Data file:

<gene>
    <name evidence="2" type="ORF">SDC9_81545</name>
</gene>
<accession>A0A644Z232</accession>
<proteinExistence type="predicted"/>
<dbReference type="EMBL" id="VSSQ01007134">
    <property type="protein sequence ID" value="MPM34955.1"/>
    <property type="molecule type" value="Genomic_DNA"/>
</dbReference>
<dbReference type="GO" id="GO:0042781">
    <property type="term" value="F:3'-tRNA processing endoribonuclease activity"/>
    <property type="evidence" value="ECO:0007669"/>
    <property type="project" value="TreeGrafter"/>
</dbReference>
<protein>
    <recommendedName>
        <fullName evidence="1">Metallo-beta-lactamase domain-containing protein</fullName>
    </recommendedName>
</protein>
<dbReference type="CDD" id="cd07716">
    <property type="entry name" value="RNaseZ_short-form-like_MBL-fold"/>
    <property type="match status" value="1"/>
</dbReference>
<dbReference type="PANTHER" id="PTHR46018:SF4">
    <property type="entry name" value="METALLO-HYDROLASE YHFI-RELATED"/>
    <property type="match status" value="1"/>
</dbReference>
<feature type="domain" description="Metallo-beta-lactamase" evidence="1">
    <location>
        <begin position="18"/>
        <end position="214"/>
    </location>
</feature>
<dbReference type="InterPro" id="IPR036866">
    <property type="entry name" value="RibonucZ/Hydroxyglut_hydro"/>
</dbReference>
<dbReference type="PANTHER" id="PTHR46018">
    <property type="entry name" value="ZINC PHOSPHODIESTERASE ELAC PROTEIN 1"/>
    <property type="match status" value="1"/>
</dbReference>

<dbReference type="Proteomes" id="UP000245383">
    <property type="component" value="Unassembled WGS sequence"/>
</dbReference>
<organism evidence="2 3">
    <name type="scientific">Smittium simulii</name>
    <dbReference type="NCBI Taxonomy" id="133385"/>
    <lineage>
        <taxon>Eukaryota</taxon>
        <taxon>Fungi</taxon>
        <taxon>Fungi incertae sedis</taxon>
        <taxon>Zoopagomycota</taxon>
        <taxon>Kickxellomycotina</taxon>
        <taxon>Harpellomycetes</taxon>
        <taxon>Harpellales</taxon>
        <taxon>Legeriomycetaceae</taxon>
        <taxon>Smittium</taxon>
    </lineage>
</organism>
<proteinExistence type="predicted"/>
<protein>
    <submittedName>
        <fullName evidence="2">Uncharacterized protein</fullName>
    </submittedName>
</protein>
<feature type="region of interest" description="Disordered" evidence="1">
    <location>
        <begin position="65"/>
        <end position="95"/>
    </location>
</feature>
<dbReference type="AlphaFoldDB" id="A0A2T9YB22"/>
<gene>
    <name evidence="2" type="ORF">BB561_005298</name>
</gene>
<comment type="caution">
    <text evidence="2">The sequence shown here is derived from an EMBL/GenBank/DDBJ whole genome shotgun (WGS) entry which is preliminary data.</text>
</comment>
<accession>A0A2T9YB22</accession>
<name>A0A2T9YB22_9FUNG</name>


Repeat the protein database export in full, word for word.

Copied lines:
<gene>
    <name evidence="2" type="ORF">SDC9_81545</name>
</gene>
<accession>A0A644Z232</accession>
<proteinExistence type="predicted"/>
<dbReference type="EMBL" id="VSSQ01007134">
    <property type="protein sequence ID" value="MPM34955.1"/>
    <property type="molecule type" value="Genomic_DNA"/>
</dbReference>
<dbReference type="GO" id="GO:0042781">
    <property type="term" value="F:3'-tRNA processing endoribonuclease activity"/>
    <property type="evidence" value="ECO:0007669"/>
    <property type="project" value="TreeGrafter"/>
</dbReference>
<protein>
    <recommendedName>
        <fullName evidence="1">Metallo-beta-lactamase domain-containing protein</fullName>
    </recommendedName>
</protein>
<dbReference type="CDD" id="cd07716">
    <property type="entry name" value="RNaseZ_short-form-like_MBL-fold"/>
    <property type="match status" value="1"/>
</dbReference>
<dbReference type="PANTHER" id="PTHR46018:SF4">
    <property type="entry name" value="METALLO-HYDROLASE YHFI-RELATED"/>
    <property type="match status" value="1"/>
</dbReference>
<feature type="domain" description="Metallo-beta-lactamase" evidence="1">
    <location>
        <begin position="18"/>
        <end position="214"/>
    </location>
</feature>
<dbReference type="InterPro" id="IPR036866">
    <property type="entry name" value="RibonucZ/Hydroxyglut_hydro"/>
</dbReference>
<dbReference type="PANTHER" id="PTHR46018">
    <property type="entry name" value="ZINC PHOSPHODIESTERASE ELAC PROTEIN 1"/>
    <property type="match status" value="1"/>
</dbReference>

<dbReference type="Proteomes" id="UP000245383">
    <property type="component" value="Unassembled WGS sequence"/>
</dbReference>
<organism evidence="2 3">
    <name type="scientific">Smittium simulii</name>
    <dbReference type="NCBI Taxonomy" id="133385"/>
    <lineage>
        <taxon>Eukaryota</taxon>
        <taxon>Fungi</taxon>
        <taxon>Fungi incertae sedis</taxon>
        <taxon>Zoopagomycota</taxon>
        <taxon>Kickxellomycotina</taxon>
        <taxon>Harpellomycetes</taxon>
        <taxon>Harpellales</taxon>
        <taxon>Legeriomycetaceae</taxon>
        <taxon>Smittium</taxon>
    </lineage>
</organism>
<proteinExistence type="predicted"/>
<protein>
    <submittedName>
        <fullName evidence="2">Uncharacterized protein</fullName>
    </submittedName>
</protein>
<feature type="region of interest" description="Disordered" evidence="1">
    <location>
        <begin position="65"/>
        <end position="95"/>
    </location>
</feature>
<dbReference type="AlphaFoldDB" id="A0A2T9YB22"/>
<gene>
    <name evidence="2" type="ORF">BB561_005298</name>
</gene>
<comment type="caution">
    <text evidence="2">The sequence shown here is derived from an EMBL/GenBank/DDBJ whole genome shotgun (WGS) entry which is preliminary data.</text>
</comment>
<accession>A0A2T9YB22</accession>
<name>A0A2T9YB22_9FUNG</name>